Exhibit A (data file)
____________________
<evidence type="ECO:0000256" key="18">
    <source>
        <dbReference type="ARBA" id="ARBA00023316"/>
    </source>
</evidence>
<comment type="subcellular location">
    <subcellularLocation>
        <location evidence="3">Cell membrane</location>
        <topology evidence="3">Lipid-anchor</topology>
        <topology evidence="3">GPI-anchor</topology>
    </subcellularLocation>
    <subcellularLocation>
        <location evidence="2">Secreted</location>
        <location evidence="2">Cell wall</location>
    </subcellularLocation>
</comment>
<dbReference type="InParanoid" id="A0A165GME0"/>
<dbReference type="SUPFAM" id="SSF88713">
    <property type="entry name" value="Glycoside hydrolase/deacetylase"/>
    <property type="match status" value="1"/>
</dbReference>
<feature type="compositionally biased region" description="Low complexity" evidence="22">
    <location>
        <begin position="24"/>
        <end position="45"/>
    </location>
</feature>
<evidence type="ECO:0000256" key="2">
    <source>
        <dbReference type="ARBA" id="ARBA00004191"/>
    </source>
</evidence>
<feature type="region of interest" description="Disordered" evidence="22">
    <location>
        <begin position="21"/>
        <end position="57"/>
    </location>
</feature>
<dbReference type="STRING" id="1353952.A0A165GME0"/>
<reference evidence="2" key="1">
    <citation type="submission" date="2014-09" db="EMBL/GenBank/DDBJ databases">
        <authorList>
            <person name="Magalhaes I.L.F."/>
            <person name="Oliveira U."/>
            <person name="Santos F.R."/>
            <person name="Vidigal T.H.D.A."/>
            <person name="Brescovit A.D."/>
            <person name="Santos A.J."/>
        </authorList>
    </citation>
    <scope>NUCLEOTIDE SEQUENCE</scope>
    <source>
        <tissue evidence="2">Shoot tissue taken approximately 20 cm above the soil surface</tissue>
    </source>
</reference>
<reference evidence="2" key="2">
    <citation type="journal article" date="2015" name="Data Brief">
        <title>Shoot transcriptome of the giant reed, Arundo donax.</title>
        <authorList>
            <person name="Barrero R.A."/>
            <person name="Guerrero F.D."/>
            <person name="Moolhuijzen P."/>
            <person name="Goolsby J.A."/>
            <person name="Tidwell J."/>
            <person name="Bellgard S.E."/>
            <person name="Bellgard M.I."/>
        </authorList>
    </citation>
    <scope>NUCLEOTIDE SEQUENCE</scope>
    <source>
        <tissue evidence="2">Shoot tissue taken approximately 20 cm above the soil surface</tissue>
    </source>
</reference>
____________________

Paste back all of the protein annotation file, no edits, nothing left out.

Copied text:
<evidence type="ECO:0000256" key="18">
    <source>
        <dbReference type="ARBA" id="ARBA00023316"/>
    </source>
</evidence>
<comment type="subcellular location">
    <subcellularLocation>
        <location evidence="3">Cell membrane</location>
        <topology evidence="3">Lipid-anchor</topology>
        <topology evidence="3">GPI-anchor</topology>
    </subcellularLocation>
    <subcellularLocation>
        <location evidence="2">Secreted</location>
        <location evidence="2">Cell wall</location>
    </subcellularLocation>
</comment>
<dbReference type="InParanoid" id="A0A165GME0"/>
<dbReference type="SUPFAM" id="SSF88713">
    <property type="entry name" value="Glycoside hydrolase/deacetylase"/>
    <property type="match status" value="1"/>
</dbReference>
<feature type="compositionally biased region" description="Low complexity" evidence="22">
    <location>
        <begin position="24"/>
        <end position="45"/>
    </location>
</feature>
<evidence type="ECO:0000256" key="2">
    <source>
        <dbReference type="ARBA" id="ARBA00004191"/>
    </source>
</evidence>
<feature type="region of interest" description="Disordered" evidence="22">
    <location>
        <begin position="21"/>
        <end position="57"/>
    </location>
</feature>
<dbReference type="STRING" id="1353952.A0A165GME0"/>
<reference evidence="2" key="1">
    <citation type="submission" date="2014-09" db="EMBL/GenBank/DDBJ databases">
        <authorList>
            <person name="Magalhaes I.L.F."/>
            <person name="Oliveira U."/>
            <person name="Santos F.R."/>
            <person name="Vidigal T.H.D.A."/>
            <person name="Brescovit A.D."/>
            <person name="Santos A.J."/>
        </authorList>
    </citation>
    <scope>NUCLEOTIDE SEQUENCE</scope>
    <source>
        <tissue evidence="2">Shoot tissue taken approximately 20 cm above the soil surface</tissue>
    </source>
</reference>
<reference evidence="2" key="2">
    <citation type="journal article" date="2015" name="Data Brief">
        <title>Shoot transcriptome of the giant reed, Arundo donax.</title>
        <authorList>
            <person name="Barrero R.A."/>
            <person name="Guerrero F.D."/>
            <person name="Moolhuijzen P."/>
            <person name="Goolsby J.A."/>
            <person name="Tidwell J."/>
            <person name="Bellgard S.E."/>
            <person name="Bellgard M.I."/>
        </authorList>
    </citation>
    <scope>NUCLEOTIDE SEQUENCE</scope>
    <source>
        <tissue evidence="2">Shoot tissue taken approximately 20 cm above the soil surface</tissue>
    </source>
</reference>